Social media reporting is a nightmare. It takes countless hours to gather all the data, interpret it and make sense of all the metrics in order to extract the insights and inform future strategy.
The social media report template you’re using from 2 years ago probably won’t cut it either because social media evolves at a break-neck pace with metrics being deprecated or replaced, new channels emerging, new media formats launching and user behavior evolving in realtime.
That’s why we’ve created this 2022 Social Media Report Template containing all the vital metrics and measurements for Facebook, Instagram, YouTube, Twitter and LinkedIn. Best of all, it’s in PowerPoint PPTX format so you can edit it, remix it and make it yours!
Browse the full social media report template on Slideshare:
Step 1: Download the 2022 Social Media Report Template
This Social Media Report Template is based on a monthly calendar format. The majority of social media marketers report to their client or management on a monthly calendar basis.
Once you’ve downloaded the template, we’ll step through each part of the report to show you how to build it and importantly how to explain each section to your boss or client. We’ve also got a great article specifically about delivering social media analytics reports too.
Save the PowerPoint template to your desktop and each time you create a new social media report, remember to select “Save As” so you retain a blank version of the template.
Or if you prefer the Google Slides version of the social media report template just hit the button below to save it to your Google Drive:
Step 2: Connect your Social Media Pages and Profiles
Login to Social Status and click Profile Analytics.
Wait, you don’t have a Social Status account?! No problem. It only takes a few seconds to sign up.
Once you’re in, simply connect your Facebook Pages, Instagram Business Profiles, Twitter Profiles, YouTube Channels or LinkedIn Company Pages. We’ll then fetch all your posts back in time and in a few moments you’ll be ready to start building your social media report.
Step 3: Fill out the Social Media Report Template
Let’s run through each section of the report template and explain how its put together.
Multi-channel Executive Summary
This is arguably the most important slide in your report:
Depending on your client or boss, this may be the only slide they end up reading. In fact, in some organizations, they only share a single-page report with stakeholders. We need to remember that not everyone in the organization will be as interested in the full report as you or those in the social media team. There’s nothing wrong with this, it’s just a matter of presenting a report which meets the content expectations of the recipients. Some stakeholders will love a 20-page monthly report, others will think its way too much and some might even think its not enough. Make sure to gauge their report expectations up-front and then modify the report template accordingly.
The multi-channel summary contains a table which aggregates key performance metrics for Facebook, Instagram, Twitter, YouTube and LinkedIn into an overall tally in the “TOTAL” row. Think of this table as representing the typical marketing funnel but turned on its side with the top of the funnel towards the left and the bottom of the funnel towards the right.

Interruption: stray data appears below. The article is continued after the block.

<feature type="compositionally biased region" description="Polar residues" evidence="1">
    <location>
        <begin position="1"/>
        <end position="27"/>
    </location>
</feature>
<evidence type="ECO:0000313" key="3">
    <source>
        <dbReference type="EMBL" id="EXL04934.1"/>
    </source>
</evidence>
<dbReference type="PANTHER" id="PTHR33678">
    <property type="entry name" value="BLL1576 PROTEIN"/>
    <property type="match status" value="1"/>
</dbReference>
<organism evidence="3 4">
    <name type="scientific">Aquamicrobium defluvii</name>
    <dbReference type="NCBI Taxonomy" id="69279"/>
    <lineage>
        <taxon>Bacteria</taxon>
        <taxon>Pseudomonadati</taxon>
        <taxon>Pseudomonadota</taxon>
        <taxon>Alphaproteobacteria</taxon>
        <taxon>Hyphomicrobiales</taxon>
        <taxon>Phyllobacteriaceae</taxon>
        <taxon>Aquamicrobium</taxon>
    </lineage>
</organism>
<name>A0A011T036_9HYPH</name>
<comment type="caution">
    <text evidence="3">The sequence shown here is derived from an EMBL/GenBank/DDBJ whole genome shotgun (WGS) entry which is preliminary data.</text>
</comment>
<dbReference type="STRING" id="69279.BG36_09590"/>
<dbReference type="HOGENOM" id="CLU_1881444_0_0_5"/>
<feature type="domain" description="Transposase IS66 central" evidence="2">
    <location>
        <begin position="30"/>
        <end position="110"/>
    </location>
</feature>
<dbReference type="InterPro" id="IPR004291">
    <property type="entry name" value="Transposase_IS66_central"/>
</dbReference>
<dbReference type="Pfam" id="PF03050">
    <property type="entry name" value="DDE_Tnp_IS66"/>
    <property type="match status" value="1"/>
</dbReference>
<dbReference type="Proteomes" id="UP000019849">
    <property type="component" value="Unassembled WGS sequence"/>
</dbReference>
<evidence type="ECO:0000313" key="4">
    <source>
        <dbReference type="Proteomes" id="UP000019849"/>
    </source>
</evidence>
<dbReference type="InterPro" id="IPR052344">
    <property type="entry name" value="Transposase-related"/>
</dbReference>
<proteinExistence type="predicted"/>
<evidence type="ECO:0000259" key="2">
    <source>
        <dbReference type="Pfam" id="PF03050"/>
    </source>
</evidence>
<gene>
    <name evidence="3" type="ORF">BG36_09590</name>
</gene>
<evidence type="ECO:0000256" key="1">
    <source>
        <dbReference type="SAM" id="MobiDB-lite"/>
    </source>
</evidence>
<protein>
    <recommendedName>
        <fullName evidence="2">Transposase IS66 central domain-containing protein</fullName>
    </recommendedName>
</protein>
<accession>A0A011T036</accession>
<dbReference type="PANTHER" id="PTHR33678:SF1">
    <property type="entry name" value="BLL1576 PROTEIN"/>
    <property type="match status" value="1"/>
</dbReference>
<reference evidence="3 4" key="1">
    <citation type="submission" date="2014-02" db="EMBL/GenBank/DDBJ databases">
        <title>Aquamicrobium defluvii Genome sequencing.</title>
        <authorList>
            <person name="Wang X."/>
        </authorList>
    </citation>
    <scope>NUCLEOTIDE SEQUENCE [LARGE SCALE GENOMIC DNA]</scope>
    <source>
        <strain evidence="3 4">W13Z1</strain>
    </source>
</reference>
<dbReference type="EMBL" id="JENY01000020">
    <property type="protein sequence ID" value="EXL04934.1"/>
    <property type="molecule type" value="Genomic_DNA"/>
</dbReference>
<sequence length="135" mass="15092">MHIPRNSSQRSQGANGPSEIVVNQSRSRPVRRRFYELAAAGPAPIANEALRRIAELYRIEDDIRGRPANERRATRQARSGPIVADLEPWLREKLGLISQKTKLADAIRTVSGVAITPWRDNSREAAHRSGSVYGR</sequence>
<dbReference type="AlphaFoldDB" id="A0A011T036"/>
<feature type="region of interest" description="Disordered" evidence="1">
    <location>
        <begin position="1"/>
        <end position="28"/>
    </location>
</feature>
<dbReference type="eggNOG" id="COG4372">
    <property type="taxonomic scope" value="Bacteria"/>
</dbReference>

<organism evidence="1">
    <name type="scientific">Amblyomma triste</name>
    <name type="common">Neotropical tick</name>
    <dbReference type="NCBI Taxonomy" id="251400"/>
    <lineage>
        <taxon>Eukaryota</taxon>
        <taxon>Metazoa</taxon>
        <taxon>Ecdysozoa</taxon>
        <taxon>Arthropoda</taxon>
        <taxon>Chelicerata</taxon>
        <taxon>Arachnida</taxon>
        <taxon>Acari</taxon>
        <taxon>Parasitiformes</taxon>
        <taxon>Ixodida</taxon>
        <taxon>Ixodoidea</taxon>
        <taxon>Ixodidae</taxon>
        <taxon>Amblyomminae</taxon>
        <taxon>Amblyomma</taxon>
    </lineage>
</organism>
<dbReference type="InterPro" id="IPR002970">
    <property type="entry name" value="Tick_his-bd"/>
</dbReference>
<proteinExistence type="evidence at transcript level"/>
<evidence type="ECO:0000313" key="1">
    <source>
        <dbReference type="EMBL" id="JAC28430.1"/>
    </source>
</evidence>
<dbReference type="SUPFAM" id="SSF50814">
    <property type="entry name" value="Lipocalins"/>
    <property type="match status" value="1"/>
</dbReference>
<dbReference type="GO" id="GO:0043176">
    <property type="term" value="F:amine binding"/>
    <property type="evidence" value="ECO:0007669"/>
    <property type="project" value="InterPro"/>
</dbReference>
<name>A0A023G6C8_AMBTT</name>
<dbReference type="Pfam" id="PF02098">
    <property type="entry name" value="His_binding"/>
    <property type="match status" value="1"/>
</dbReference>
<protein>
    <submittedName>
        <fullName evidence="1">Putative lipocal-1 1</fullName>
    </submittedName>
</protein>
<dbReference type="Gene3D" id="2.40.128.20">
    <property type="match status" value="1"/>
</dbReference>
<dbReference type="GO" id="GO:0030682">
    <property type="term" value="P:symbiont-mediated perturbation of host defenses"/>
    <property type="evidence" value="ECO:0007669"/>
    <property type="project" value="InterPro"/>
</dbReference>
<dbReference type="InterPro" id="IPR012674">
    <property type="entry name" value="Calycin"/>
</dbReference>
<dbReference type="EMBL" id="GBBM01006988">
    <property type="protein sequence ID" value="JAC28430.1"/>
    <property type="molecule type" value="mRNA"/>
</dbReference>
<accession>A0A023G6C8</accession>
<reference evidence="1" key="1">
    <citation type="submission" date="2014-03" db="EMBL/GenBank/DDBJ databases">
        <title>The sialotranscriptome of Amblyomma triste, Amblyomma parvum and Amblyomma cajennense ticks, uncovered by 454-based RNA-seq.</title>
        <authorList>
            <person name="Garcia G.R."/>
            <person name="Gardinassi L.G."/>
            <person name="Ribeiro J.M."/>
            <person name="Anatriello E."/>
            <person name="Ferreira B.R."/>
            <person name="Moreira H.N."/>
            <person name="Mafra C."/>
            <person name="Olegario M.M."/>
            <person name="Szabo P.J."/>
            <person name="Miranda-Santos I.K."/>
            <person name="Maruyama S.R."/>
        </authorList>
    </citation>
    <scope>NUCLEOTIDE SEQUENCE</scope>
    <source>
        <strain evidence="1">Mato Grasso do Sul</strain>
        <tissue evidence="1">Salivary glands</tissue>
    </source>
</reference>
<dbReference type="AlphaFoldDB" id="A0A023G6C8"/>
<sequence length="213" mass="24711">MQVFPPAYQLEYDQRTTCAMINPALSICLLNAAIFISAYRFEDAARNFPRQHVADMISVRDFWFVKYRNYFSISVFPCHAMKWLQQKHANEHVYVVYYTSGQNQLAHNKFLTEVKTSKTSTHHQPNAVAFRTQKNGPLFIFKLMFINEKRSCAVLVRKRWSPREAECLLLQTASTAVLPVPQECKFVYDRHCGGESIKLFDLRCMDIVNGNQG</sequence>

Of all the possible social media metrics, only certain metrics can be summed:
- Posts by Profile
- Total Impressions
- Community Size (fans, followers, subscribers)
- Total Engagements
- Total Video Views
- Total Link Clicks
This is because these metrics are relatively similar (not identical) across these 5 social media channels. Keep in mind Total Link Clicks is not available on Instagram and YouTube.
The multi-channel summary also includes 4 rate metrics:
- Organic Reach Rate (ORR)
- Engagement Rate (ER)
- Video View Rate (VVR)
- Click Through Rate (CTR)
These rate metrics are averaged in the “TOTAL” row to provide an overall indicator of performance at each part of the marketing funnel (impressions at the top, engagements in the middle and link clicks at the bottom). If there was no activity for a particular metric, the related rate metric should appear as “N/A” instead of 0.00%, because zero implies there was underlying activity but extremely low performance.
At the bottom of this slide, are links to full metric explanations for each social media channel which go in-depth on what each social metric means, how its calculated, what the limitations are and how to explain them to your client or boss:
- Facebook Metrics Guide
- Instagram Metrics Guide
- Twitter Metrics Guide
- YouTube Metrics Guide
- LinkedIn Metrics Guide
Profile Analytics: Facebook Summary
The next section in the social media report template provides an overview of performance for your Facebook Page in 1 slide:
The green, grey or red boxes showing +/- or N/A indicate the percentage change for that metric compared to the previous month. If we look at “Posts by Page” we can see 7 posts were published which represents an increase of 5, meaning that the previous month only had 2 published posts.
Its important to remember that while Profile Analytics includes all organic + paid performance on published posts it does not include performance on unpublished posts (also annoyingly referred to in 4 different ways including dark posts, off-page posts, blind posts, ghost posts). Unpublished posts are ads which deliver straight to News Feed and bypass the Page. To see performance on these unpublished posts, you will need to refer to the Ads Analytics section of the report.
Top 5 Highest Performing Posts by Engagement Rate
The social media report template shows the actual posts in a very visual way sorted by highest Engagement Rate. Social Status represents posts as close to how they appear natively on the channel. You can also see all the available post metrics at the bottom of each post.